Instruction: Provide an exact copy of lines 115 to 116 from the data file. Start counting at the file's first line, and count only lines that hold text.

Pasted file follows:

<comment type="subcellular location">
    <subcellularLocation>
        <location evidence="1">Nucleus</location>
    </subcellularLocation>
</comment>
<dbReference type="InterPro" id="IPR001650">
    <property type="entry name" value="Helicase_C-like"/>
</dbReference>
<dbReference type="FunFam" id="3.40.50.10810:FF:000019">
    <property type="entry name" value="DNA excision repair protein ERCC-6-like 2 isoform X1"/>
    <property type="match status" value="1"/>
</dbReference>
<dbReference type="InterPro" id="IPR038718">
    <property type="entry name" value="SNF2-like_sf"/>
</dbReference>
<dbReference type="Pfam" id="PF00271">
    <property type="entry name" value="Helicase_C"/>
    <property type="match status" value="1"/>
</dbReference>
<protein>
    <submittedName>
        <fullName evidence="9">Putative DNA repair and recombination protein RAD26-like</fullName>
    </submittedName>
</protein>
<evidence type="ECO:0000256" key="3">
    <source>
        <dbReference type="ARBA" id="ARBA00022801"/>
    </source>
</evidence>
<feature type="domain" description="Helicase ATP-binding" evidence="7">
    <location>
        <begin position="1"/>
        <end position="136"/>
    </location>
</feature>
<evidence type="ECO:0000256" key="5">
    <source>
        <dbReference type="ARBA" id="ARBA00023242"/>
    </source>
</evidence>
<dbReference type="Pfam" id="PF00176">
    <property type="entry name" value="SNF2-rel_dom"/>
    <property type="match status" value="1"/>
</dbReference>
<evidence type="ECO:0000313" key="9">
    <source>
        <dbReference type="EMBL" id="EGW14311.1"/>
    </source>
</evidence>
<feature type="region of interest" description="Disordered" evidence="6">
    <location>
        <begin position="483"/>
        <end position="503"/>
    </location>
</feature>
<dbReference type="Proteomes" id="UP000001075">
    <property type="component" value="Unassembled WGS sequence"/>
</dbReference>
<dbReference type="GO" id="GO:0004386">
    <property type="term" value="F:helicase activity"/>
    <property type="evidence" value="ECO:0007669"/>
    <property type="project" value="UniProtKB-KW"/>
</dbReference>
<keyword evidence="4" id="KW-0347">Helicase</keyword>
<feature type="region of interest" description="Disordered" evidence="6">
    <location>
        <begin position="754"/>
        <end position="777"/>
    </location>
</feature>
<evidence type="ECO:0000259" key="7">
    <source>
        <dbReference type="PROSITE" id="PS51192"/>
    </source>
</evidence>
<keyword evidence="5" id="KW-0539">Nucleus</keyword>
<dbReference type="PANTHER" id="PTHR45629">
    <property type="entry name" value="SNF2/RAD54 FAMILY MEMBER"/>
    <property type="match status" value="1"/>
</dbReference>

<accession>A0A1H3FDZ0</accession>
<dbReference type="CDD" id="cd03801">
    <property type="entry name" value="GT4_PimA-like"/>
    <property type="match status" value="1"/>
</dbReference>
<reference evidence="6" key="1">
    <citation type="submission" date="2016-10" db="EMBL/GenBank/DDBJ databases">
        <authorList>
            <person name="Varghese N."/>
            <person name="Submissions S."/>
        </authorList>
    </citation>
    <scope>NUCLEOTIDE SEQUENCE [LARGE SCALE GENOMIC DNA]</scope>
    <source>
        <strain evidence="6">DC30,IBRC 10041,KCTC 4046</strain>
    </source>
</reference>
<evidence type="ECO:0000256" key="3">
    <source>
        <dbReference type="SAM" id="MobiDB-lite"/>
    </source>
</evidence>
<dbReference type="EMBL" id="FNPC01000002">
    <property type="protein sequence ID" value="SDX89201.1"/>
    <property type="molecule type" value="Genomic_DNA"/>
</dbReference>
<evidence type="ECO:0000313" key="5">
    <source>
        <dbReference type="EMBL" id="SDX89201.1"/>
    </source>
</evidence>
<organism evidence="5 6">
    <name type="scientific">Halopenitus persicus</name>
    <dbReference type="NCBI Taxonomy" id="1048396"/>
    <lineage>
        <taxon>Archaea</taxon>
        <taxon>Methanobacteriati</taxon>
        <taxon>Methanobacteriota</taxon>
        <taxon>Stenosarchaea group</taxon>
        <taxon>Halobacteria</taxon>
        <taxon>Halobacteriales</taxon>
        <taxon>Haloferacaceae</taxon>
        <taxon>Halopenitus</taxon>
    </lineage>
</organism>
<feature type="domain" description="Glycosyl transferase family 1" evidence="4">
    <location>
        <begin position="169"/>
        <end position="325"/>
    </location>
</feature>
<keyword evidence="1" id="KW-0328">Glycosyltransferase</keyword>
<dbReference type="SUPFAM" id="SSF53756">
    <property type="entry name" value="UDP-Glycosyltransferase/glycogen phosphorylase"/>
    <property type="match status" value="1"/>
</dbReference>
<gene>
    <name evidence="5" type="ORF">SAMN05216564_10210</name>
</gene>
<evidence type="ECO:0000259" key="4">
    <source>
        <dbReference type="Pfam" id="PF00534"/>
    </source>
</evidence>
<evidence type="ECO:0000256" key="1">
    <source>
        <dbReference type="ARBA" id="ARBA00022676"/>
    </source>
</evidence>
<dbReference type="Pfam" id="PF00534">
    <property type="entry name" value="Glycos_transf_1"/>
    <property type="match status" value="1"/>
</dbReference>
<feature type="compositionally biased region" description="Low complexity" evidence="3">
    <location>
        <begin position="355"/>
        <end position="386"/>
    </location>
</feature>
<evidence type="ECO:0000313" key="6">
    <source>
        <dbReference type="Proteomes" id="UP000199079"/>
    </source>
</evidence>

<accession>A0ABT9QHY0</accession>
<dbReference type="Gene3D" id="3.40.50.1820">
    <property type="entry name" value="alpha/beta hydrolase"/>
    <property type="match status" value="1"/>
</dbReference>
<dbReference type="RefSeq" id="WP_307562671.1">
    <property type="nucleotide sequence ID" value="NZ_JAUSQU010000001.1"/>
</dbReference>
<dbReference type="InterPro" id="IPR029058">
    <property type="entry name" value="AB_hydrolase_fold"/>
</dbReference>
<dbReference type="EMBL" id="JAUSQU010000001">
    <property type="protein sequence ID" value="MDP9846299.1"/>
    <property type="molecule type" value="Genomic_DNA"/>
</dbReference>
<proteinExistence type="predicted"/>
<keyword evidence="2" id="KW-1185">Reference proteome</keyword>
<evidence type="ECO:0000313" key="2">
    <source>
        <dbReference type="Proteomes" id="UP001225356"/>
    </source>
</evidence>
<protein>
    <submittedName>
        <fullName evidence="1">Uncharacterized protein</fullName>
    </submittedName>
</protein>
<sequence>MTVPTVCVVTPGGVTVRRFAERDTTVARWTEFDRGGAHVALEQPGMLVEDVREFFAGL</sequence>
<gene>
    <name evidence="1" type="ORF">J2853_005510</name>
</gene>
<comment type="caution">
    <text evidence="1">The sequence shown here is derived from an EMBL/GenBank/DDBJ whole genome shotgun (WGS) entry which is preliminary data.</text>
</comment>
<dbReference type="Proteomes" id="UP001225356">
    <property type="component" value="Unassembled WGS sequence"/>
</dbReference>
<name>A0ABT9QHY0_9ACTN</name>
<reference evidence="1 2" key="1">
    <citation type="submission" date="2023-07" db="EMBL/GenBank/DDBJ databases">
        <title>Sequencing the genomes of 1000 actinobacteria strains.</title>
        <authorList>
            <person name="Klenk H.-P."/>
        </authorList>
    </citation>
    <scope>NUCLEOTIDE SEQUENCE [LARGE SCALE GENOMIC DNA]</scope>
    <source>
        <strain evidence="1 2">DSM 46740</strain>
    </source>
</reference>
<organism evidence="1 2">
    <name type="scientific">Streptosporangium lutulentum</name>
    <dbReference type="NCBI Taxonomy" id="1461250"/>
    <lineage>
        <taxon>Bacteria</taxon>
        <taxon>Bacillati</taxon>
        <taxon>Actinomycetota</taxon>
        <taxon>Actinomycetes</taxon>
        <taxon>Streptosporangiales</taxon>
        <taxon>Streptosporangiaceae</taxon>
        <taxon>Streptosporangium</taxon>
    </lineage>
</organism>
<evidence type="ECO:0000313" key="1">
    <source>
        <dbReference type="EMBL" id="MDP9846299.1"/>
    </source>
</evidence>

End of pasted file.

    <lineage>
        <taxon>Archaea</taxon>